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EPA Finds Dioxin Not-So-Bad

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Message John Jonik

The US EPA recently released part-one of its dioxin report, the non-cancer part.   Even non-scientists can see glaring problems with this.   Here is link to the EPA's review of its several hundred page Update of Assessment for Dioxins.

EPA Updates Science Assessment for Dioxins / Air emissions of dioxins have decreased by 90 percent since the 1980s      http://yosemite.epa.gov/opa/admpress.nsf/0/33bcba60ed25a9b1852579a700604ed7?OpenDocument

Just that short review raises many troubling questions:

>  EPA here says dioxins "naturally exist in the environment "...but it doesn't note that natural dioxins are extremely rare, like at deep sea vents and some volcanic sites. 

> This review ignores that previous EPA "Dioxin Re-Assessment" (June 2000) found dioxins to be "unlikely in nature", and overwhelmingly "anthropogenic"....man-made...industry made, a by-product of industrial chlorine....chlorine having been industrially gassed out of its natural chlorine dioxide.   This review didn't mention the word "chlorine"...which is like talking about bullets, but ignoring guns and gunmen.    Chlorine is very useful for some businesses (pesticides, pharms, plastics, petroleum, synthetics, paper, etc.), but that's only if the industries don't have to pay for the extensive human and environmental harms caused by chlorine-dioxin.    Benign alternatives exist, but they are not so profitable.

> This short review mentions food and water but doesn't mention that the June 2000 EPA dioxin material acknowledged presence of dioxins in cigarette smoke.    It didn't mention that non-tobacco chlorine parts of typical cigarette create the dioxin.      Search up "Muto Takazawa dioxins tobacco" to see what the EPA used as reference.   Since dioxin is unlikely in nature, the dioxin didn't come from scapegoated natural tobacco plants.  It came from the Dows, Bayers, Miles, and numerous chemical and pharmaceutical providers of tobacco pesticides, and from paper-pulp suppliers.  None indicted...so far.    To blame tobacco plants for "smoking-related" diseases is to perpetrate the old scam....to blame "acts of God" (nature), and primary victims, for every industrially-caused disease to come down the pike.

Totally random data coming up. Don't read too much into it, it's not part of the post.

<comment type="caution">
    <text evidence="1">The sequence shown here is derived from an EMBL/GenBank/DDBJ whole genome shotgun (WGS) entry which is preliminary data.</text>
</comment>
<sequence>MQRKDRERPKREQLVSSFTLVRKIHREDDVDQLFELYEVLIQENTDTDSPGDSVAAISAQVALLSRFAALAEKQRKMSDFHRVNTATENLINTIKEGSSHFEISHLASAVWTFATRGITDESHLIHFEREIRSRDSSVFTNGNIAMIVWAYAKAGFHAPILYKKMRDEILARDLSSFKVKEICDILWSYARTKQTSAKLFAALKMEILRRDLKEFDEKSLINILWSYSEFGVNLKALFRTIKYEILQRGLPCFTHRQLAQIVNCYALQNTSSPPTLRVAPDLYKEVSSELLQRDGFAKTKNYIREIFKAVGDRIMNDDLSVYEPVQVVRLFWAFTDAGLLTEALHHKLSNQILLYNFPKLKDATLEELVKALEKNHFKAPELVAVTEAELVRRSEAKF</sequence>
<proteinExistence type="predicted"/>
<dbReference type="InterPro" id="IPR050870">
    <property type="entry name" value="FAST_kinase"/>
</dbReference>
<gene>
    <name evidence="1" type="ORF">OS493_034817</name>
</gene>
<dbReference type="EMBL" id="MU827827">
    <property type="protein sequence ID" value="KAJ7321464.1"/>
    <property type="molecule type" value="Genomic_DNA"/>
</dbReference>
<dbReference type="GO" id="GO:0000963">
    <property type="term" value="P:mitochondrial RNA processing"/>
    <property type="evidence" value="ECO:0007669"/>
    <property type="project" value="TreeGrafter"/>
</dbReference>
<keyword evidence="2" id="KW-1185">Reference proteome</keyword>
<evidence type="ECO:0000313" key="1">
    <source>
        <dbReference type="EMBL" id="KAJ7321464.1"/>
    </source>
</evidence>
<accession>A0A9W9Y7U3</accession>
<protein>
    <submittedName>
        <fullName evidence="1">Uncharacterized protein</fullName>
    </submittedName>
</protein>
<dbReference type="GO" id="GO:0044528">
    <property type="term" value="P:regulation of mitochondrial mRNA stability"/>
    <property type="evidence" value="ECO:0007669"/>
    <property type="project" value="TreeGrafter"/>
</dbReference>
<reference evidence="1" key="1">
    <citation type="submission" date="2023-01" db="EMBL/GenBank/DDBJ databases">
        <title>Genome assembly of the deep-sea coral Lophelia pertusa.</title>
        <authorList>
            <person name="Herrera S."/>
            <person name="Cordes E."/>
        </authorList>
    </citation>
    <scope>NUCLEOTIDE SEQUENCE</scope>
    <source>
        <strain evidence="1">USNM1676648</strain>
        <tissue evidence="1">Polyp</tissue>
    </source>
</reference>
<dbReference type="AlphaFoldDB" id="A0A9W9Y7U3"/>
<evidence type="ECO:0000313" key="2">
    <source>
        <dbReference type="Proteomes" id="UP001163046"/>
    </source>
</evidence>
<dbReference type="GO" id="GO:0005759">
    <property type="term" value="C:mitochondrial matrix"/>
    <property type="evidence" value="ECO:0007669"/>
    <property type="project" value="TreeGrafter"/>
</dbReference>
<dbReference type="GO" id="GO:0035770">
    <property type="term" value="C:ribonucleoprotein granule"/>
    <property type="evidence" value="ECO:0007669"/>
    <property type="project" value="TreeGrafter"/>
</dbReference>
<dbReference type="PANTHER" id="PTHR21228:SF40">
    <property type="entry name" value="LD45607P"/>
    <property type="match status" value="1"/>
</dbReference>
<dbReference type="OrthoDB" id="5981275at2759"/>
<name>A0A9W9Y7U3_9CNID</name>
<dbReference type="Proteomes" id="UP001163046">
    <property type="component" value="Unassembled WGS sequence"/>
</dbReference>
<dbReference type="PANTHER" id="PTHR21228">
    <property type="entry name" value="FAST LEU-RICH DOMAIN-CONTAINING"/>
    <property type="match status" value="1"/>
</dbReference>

> EPA's "Dioxin Re-Assessment" corrected the myth that dioxins come from forest fires (as if dioxin is Nature's Fault), with acknowledgement  that dioxins in forest fire smoke do not come from the forests (trees, other plants, birds, etc.) but from air-borne industrial pollutants that have contaminated forests.   But here's the EPA, contradicting itself,  going back to blaming forest fires for dioxin.  

>  "Backyard burning of trash" ignores that this can only be chlorine-contaminated trash....bleached paper, plastics, wire insulation, etc.    People who burn trash in their yards (how extensive is that?) may know nothing of chlorine and dioxin.   To suggest that they are causes of dioxin in our environment (and in fatty tissues and etc.) is more scapegoating....a cold distraction from the chlorine interests and the sold-out government officials who allow and enable the whole situation.